The Rio Olympics 2016, which concluded last month set the tone of debate towards planning and devising strategies for India’s success in the upcoming Olympics at Tokyo. Why this frenzy for winning medals? Medals, as harbingers of a collective sense of achievement often become a token of national pride. This article, in particular, explores the factors determining medal tally include spending on sports, the status of sports infrastructure, systems for identification of talented sportspersons at the school level, and capitalization of the hope that India has pinned on the Olympics in Tokyo in 2020.
Metrics of Medals
A study by medalspercapita.com revealed that the Caribbean country, Grenada, is on top of Rio’s ‘Population per medal’ list, with one medal per 106,825 people closely followed by the Bahamas with one medal per 388,081 people. The United States stands 43rd with one medal per 2,656,353 people whereas India with its two medals for about 1.3 billion people or one medal for 655,525,263 people, stand 86th. And this is the second most populous country in the world. Clearly, population size is not a determinant of the number of accolades received at these games. With 65 athletes per million population in Grenada, about 17 athletes per million population in the US as against 0.095 athletes per million population, our relative team size too (w.r.t. population) is disappointing.
Spending on Medals
There are a number of factors – both deterministic and random, that impact the final performance of a sportsperson and hence the medal tally. Spending on sports and public health infrastructure could be one. The quality of effort put in during the training period, athlete’s frame of mind during the event, the effectiveness of coaches, are some of the others. According to a recent report by the Indian Express, the sports ministry spent INR 36.85 crore ($5.5 million) on the Indian Olympics squad under the Target Olympic Podium (TOP) Scheme. Kenya’s expenditure on its Olympic squad was almost the same as this figure and India’s GDP is forty-nine times more than the GDP of Kenya!!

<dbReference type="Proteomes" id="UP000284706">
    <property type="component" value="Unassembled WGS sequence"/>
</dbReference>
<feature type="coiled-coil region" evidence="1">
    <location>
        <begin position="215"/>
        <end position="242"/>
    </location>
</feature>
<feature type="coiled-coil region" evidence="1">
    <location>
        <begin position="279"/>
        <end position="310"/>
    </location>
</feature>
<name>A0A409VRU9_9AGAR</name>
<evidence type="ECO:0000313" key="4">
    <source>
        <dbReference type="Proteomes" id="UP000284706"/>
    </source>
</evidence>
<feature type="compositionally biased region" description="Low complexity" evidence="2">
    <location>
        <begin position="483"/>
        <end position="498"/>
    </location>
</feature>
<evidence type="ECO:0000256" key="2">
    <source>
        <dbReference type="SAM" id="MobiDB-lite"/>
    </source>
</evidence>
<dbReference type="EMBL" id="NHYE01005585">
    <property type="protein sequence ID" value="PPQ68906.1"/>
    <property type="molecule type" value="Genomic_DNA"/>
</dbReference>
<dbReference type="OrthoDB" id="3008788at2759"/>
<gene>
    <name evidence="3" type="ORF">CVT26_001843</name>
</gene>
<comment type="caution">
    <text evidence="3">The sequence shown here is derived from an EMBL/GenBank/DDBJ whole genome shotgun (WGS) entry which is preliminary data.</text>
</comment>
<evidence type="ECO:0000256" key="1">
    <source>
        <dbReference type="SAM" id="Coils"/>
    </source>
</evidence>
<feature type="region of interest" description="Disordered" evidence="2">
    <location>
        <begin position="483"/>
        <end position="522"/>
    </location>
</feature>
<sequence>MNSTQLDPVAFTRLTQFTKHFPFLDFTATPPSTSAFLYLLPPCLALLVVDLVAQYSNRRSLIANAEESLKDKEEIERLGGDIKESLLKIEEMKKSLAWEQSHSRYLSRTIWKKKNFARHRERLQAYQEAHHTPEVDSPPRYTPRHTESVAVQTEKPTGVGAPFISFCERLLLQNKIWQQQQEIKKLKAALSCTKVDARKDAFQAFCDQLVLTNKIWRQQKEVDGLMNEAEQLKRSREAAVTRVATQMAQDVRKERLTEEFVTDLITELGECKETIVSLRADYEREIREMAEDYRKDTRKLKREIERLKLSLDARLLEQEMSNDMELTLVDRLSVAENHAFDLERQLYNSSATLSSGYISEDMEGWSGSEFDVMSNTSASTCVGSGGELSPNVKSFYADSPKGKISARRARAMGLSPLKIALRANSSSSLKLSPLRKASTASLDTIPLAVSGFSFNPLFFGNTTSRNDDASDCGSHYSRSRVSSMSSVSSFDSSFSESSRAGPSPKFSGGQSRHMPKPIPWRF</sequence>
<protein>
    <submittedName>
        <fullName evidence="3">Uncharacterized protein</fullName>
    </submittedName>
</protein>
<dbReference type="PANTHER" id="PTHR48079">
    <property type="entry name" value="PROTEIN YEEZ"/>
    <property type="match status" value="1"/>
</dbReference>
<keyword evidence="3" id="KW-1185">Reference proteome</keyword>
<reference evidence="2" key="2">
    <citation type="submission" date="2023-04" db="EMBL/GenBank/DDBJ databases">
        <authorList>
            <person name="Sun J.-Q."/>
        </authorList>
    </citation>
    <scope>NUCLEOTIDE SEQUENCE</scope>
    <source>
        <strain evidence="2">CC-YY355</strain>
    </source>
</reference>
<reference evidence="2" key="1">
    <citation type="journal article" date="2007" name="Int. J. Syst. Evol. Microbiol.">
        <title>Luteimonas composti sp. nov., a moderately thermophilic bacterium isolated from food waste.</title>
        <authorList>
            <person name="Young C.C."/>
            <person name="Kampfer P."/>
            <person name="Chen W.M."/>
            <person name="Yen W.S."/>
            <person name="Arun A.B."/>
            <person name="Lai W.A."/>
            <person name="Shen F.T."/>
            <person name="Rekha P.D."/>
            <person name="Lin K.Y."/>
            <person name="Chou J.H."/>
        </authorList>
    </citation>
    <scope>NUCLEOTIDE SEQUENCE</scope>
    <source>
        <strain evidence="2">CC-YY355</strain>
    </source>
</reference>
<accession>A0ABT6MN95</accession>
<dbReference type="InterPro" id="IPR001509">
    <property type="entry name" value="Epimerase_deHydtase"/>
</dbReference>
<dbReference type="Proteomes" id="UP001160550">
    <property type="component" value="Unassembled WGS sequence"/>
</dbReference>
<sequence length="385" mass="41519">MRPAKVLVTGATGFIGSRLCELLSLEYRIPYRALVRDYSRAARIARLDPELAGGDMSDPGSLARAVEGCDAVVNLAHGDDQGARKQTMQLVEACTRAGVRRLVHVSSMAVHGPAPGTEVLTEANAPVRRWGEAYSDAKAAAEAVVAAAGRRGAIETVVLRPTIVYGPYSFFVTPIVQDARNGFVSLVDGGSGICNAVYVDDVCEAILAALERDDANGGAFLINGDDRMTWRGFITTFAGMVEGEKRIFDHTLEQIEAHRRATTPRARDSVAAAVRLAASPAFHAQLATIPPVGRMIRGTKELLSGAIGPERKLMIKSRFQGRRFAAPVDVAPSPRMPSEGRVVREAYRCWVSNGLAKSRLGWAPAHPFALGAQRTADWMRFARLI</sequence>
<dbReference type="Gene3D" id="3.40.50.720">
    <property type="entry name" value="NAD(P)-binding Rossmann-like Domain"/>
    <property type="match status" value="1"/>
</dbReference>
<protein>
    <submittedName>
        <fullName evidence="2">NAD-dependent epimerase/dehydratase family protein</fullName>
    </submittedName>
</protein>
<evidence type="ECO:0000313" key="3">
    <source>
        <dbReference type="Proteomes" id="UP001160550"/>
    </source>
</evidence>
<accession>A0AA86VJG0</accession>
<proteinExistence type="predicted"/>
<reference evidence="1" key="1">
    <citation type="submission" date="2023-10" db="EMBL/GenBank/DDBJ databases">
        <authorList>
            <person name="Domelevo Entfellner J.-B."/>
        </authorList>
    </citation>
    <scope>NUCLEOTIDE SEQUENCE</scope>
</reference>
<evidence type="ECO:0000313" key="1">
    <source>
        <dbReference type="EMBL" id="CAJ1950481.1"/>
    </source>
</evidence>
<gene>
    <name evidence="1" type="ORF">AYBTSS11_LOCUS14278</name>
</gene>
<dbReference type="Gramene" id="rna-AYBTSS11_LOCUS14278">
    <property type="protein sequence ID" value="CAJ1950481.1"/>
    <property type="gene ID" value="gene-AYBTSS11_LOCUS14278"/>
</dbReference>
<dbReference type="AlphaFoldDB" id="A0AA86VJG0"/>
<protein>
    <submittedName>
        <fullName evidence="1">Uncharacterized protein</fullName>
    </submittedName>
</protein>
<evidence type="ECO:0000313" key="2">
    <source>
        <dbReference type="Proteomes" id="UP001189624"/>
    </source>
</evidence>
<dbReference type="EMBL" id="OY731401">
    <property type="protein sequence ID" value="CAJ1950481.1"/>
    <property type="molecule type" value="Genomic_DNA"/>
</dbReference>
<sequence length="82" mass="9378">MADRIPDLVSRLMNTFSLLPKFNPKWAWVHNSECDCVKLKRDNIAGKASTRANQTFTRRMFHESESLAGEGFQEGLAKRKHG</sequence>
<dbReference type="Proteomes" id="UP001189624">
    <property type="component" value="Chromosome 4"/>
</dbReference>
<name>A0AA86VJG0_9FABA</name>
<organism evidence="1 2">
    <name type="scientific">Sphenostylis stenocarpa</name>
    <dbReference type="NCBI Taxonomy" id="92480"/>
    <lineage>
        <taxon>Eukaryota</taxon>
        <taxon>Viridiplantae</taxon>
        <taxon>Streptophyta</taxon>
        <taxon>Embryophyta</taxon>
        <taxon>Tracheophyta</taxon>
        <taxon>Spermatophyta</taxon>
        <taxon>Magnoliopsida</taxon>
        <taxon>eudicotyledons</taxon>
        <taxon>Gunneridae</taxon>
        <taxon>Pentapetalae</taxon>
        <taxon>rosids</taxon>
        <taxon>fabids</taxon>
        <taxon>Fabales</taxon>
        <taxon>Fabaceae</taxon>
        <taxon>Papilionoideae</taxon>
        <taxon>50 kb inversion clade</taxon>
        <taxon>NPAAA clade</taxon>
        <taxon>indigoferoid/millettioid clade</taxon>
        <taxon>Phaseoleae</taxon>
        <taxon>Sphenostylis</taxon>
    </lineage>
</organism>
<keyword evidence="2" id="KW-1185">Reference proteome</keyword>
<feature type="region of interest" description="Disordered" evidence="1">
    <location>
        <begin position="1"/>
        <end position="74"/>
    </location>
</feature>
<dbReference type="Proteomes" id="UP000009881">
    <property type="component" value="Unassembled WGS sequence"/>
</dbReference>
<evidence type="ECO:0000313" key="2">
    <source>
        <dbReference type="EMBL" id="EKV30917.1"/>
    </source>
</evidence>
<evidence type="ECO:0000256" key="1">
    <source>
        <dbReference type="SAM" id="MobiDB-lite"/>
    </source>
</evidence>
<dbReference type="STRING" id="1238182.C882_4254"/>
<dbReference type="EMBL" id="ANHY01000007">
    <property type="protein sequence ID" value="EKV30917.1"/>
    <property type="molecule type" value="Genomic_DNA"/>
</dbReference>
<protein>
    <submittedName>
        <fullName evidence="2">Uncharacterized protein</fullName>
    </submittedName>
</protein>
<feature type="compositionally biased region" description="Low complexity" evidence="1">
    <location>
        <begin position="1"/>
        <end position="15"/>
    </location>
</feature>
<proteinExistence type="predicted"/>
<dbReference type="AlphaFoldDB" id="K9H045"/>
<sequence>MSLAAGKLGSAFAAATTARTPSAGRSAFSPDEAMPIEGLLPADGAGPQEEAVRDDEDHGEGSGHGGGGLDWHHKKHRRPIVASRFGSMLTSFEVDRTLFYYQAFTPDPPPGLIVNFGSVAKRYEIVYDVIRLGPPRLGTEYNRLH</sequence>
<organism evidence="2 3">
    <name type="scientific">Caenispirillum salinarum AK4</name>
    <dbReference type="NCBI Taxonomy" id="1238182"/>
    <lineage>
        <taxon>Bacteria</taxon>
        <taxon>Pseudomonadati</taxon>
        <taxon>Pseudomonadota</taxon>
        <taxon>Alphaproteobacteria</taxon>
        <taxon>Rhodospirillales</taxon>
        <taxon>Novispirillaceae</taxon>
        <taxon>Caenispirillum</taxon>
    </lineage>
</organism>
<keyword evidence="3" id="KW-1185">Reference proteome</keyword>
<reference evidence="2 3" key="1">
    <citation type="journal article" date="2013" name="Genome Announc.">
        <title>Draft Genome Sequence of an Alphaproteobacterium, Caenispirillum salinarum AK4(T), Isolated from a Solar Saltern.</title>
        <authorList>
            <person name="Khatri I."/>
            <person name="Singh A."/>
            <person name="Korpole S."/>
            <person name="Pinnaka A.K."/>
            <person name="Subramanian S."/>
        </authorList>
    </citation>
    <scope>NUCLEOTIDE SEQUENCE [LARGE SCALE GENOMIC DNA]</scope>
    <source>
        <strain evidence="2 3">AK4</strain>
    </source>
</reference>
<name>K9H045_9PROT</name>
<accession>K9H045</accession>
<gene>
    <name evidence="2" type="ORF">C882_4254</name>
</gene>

Sports Authority of India has begun exploring the Public Private Partnership model to attract funding for creation, maintenance and upgradation of sports infrastructure, including playing and residential facilities and that has seen some progress. Development of allied sectors like sports goods industry, sports-centric media, consulting firms for sports in the country, etc. shall help capitalise the potential for commercialization in the sports industry, which as of now remains limited to broadcasting rights granted to TV channels. Making investment in sports and allied sectors lucrative would facilitate the creation of employment opportunities as well.
Sports & Education
Infrastructure development alone will not help. There is a commensurate need for identification of talent, beginning at the school level. There is a need for institutes for ‘teacher education in sports’ i.e. development of National Centers for sports coaching in India as quality coaches alone can bring out the best in sportspersons. Currently, the only academic one that India has, Netaji Subhash National Institute for Sports (NSNIS), follows an outdated curriculum.
Even now, for most schools the physical education hour remains but a mere formality. The added stigma attached to sports as an ‘unstable’ option leads to the sacrifice of many a sports careers, in the pursuit of financial stability since a sportsperson’s typical career goes on till the age of 30. One way of identifying sporting talent by way of tracking progress across time, unifying databases can be found in the Total Physical Fitness Program (TPFP) of Kerala, which is an interesting model to emulate. This software allows the system to keep a tab on the fitness of each student, across time by way of maintaining a database of students across the country so that these results can be tracked, even if children change schools. After the end of a sports career, the sports person is left with a job in a Public Sector Undertaking (PSU) through the sports quota or, the pursuit of entrepreneurial interests or taking up coaching of sportspersons. There is a need to introduce a market structure conducive to and involving an unsaid guarantee of a market-driven system of supporting a ‘post-sports career’ option. These could be in the form of sports consultants, trainers in schools, commentators, emcees, columnists, etc., driven by the development of sports leagues.
Cluster based approach
Considering the size of and diversity in India, a cluster based approach will allow specialisation in core competency areas and in the long run offer scale economies too. Since the cluster based approach has been successful for some of the indigenous sports forms (like Kho-Kho, Kabaddi, Mallakhamb of Maharashtra, Kalaripayattu of Kerala, Inbuan & Insuknawr of Mizoram), it might work out in favour of such international sports as well. A badminton hub setup by P. Gopichand which has produced shuttlers who have been in the top 10 rankings, is a part PPP model (since the land provided by the government and rest of it taken care of by Mr Gopi). Similarly, wrestling as a sport is booming in parts of Punjab & Haryana. Clustering of specialized sports and more, in these regional belts, could be a possible starting point.
With the directed spending and utilization of funds on sports infrastructure and education, marketing the right models of an incentive structure, development of the sports culture is only natural. The time is ripe and fervor at an all time high with inspiring wins in the Olympics. It is time for the reforms to kick in and make India’s dream of a double digit medal tally in Tokyo 2020, a reality.
– Anuva S. Agarwal and Dhairyasheel Jagtap – Research Interns at Vision India Foundation